Episode Information

Sharing Drinking Water with Fish
Northeast Environmental Hub
Aired:
11/30/2009
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Northeastern states grapple with balancing the needs of people and nature

 

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3:25 minutes (4.11 MB)
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When it comes to water shortages in the U.S., the Northeast probably isn't the first place that jumps to mind. California would be more like it. But as part of a collaboration with Northeast stations, Sacha Pfeiffer of WBUR reports there are water wars brewing in the region.

Bob Zimmerman stands by an old dam on the Charles River outside Boston. He's head of the Charles River Watershed Association, and he says even though the dam is gushing now, it's not always like this.

“Literally, at times in the summertime, particularly in August and early September, this would be a trickle coming over this dam, and there are times where it doesn't flow at all."

When rivers run low, that threatens wildlife that depend on them for survival. Zimmerman says states need to get serious about limiting how much water is taken out of streams and rivers for human use.

"If we don't do that, these rivers are going to seriously suffer, and we really will run into a shortage-of-water problem."

People get drinking water from many places, including reservoirs and wells. But we also get it from rivers and streams, where we share it with fish. That isn't easy. For one thing, stream flow isn't a constant. When snow melts in the spring, rivers rise. In the heat of the summer, rivers slow down -- yet that's when people want the most water. And it's when rivers have been pumped dry.

"That really is not acceptable."

Laurie Burt is commissioner of the Massachusetts Department of Environmental Protection.

"The challenge is, how do we make sure that doesn't happen, but we are also providing water when it's needed and where it's needed?"

Four prominent conservation groups recently resigned from a state panel in Massachusetts because of a new policy, that they said, could let rivers turn to mud. They rejoined after Burt's office rescinded that policy.

"What we urgently need, and has been needed for a very long time, is to be able to predict how much water can safely be withdrawn from a river basin."

Because even in this water-rich region, demand from people threatens supply. In Connecticut and Massachusetts, thousands of fish were killed when rivers were pumped dry. Some reservoirs in New York are dangerously low. In Maine, Vermont and the rest of ski country, snow-making takes millions of gallons of water from streams and rivers.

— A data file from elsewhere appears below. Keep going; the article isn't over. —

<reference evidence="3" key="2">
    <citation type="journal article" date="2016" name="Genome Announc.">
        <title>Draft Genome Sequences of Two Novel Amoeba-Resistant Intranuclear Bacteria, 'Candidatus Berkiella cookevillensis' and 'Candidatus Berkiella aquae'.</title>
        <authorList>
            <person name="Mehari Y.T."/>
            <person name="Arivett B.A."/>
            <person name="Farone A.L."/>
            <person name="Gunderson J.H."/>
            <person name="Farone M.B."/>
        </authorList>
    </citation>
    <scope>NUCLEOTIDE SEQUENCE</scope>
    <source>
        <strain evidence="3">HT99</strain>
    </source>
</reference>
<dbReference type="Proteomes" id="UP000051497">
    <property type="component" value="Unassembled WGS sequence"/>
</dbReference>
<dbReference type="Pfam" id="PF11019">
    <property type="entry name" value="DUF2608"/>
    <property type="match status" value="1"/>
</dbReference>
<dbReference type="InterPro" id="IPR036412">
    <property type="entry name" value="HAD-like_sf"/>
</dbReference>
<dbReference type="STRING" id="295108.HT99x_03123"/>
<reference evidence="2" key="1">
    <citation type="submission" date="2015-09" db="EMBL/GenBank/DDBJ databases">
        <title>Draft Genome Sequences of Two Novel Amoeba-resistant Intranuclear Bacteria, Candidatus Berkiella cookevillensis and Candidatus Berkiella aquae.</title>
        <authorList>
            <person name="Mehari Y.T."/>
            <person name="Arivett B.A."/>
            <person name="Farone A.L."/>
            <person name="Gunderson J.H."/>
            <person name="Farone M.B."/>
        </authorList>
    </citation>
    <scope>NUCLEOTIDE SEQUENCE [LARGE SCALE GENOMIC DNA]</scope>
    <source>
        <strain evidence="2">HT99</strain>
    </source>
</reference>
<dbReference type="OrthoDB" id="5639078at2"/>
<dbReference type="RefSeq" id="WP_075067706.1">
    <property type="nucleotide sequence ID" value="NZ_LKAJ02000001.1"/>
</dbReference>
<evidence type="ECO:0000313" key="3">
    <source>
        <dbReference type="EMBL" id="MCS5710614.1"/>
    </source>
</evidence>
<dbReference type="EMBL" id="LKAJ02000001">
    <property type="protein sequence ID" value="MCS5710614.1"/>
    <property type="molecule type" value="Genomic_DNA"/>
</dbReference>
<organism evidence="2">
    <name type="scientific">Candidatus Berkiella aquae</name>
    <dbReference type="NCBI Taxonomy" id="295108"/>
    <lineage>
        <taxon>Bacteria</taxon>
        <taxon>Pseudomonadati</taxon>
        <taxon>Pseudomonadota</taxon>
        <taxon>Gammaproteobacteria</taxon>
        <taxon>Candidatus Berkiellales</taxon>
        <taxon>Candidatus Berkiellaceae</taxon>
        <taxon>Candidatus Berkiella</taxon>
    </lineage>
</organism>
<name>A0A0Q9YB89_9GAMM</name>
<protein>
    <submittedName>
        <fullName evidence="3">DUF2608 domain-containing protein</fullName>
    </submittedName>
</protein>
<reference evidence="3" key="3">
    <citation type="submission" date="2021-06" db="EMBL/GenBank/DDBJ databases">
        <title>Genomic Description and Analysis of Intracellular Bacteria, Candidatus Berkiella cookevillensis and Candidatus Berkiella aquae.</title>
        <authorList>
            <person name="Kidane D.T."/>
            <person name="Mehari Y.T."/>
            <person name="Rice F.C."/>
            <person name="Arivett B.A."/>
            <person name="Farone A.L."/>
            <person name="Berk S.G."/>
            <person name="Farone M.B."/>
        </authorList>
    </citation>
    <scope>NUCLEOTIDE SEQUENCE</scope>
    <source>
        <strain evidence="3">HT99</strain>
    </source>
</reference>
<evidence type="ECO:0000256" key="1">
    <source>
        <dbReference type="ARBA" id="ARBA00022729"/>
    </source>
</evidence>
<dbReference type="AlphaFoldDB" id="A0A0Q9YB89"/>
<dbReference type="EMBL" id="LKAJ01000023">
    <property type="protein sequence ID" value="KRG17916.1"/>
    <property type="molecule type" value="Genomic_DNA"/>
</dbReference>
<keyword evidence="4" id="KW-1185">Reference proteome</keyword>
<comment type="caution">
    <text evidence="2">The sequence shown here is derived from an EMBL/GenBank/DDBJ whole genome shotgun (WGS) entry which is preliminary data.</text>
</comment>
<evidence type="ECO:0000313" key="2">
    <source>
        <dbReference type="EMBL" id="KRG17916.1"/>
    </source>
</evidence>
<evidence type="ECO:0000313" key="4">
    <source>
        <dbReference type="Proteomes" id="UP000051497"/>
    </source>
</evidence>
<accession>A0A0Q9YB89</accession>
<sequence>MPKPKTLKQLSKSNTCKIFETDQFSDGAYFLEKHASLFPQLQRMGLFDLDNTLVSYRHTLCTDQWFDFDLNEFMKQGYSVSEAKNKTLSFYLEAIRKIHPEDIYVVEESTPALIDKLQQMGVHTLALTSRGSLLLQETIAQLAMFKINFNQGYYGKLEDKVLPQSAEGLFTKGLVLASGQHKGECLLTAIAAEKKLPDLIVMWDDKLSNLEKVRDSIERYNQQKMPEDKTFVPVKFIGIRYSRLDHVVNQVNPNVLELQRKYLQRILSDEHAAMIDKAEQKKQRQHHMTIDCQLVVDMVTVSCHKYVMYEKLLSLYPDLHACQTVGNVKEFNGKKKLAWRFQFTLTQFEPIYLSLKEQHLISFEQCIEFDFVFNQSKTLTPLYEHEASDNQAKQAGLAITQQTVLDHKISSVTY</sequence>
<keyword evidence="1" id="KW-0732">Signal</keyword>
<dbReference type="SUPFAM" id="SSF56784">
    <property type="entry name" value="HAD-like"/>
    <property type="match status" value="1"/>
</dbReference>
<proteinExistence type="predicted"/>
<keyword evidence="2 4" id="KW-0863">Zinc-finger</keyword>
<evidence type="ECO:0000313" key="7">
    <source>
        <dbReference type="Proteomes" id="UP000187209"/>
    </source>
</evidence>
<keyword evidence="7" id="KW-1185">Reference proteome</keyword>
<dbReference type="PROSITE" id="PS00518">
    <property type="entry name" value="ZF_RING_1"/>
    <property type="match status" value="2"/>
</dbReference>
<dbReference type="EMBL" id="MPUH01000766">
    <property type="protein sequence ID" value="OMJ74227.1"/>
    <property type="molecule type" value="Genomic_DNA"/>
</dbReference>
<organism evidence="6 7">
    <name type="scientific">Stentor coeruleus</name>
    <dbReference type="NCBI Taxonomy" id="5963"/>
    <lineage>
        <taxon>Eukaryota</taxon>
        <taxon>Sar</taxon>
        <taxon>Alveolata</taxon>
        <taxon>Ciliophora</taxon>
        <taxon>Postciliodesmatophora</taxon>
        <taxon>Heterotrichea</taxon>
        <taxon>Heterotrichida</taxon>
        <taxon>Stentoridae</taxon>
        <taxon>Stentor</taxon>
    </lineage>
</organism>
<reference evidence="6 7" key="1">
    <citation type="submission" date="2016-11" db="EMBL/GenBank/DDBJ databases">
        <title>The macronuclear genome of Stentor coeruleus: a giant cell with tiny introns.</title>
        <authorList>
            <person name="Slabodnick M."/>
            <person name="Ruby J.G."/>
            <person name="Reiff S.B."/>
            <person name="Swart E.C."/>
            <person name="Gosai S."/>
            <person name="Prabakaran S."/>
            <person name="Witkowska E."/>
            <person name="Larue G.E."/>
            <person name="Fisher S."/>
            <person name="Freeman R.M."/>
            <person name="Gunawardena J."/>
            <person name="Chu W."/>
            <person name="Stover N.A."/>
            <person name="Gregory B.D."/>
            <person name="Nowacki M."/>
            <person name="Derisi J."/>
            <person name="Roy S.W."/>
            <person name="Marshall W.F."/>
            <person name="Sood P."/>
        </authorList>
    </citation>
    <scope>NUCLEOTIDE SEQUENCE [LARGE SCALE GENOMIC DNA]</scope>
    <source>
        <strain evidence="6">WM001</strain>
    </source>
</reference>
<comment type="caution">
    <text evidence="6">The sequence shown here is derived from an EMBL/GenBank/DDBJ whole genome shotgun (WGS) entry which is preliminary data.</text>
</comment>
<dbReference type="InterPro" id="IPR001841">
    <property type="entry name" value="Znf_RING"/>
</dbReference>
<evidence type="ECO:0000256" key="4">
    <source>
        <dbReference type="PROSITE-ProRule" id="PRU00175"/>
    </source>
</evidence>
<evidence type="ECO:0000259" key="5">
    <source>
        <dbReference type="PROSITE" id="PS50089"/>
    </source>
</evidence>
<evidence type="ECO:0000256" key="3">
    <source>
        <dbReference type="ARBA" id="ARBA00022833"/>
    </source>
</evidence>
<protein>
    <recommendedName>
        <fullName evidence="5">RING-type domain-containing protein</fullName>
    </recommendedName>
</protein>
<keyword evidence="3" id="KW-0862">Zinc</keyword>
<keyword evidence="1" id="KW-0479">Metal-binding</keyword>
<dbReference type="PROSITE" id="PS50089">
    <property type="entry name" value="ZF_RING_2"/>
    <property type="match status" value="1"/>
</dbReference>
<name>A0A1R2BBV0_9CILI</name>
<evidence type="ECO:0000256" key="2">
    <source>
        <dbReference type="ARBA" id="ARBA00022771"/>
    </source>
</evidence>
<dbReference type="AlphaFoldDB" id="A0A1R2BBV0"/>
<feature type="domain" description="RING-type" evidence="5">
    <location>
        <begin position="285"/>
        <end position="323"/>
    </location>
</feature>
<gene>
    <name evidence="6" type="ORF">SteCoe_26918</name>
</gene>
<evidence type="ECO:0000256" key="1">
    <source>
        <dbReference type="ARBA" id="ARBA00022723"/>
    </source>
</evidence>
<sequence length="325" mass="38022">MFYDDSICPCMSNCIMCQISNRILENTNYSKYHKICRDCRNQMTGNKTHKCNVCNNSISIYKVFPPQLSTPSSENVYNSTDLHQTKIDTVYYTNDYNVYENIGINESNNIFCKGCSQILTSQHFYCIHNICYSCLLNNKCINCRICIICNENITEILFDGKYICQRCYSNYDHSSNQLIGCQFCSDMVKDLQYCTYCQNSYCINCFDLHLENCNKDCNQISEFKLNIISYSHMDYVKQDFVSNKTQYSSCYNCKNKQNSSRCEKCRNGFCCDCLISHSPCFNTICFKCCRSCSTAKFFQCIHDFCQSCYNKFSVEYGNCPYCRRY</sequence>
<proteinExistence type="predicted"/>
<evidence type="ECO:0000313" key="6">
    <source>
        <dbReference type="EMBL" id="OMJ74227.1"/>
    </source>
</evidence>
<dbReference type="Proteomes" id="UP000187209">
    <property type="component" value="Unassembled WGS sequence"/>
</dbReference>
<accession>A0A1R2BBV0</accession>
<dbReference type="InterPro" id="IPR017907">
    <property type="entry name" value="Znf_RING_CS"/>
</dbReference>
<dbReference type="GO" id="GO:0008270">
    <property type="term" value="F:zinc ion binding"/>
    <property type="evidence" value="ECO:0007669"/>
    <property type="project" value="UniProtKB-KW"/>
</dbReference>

"People are so used to turning on the faucet and having a nice, clean, ample supply of water, and they don't understand all of the work and all of the money that goes into making sure that that water is coming to them in that way."

Elizabeth Gara is executive director of the Connecticut Water Works Association. That state has proposed new rules that would redirect more water to rivers and streams and less to public use. But Gara warns this could hamper economic growth and force water utilities to restrict people from filling swimming pools and washing cars.

"We have to be very careful when we deal with water allocation policies that we make sure that when we're trying to protect aquatic life, that we don't do that to the detriment of human life."

But some states are already imposing tough restrictions. Vermont, for example, regulates how much water ski resorts can divert. Maine sets a minimum flow for its streams and rivers. And Massachusetts is working to define the amount of water that can be taken safely from its waterways. Mark Smith of The Nature Conservancy says more states should consider these kinds of steps.

"It's often pitted as fish versus people, or people versus fish. But the issue that we're working on is how to make it an "and" statement. It's water for people and water for nature, and how do you really figure that out?"

For now, there's no one answer. But as more streams and rivers in the Northeast sometimes run dry, more communities are tackling that question.

Northeast environmental coverage is part of NPR's Local News Initiative
 


 
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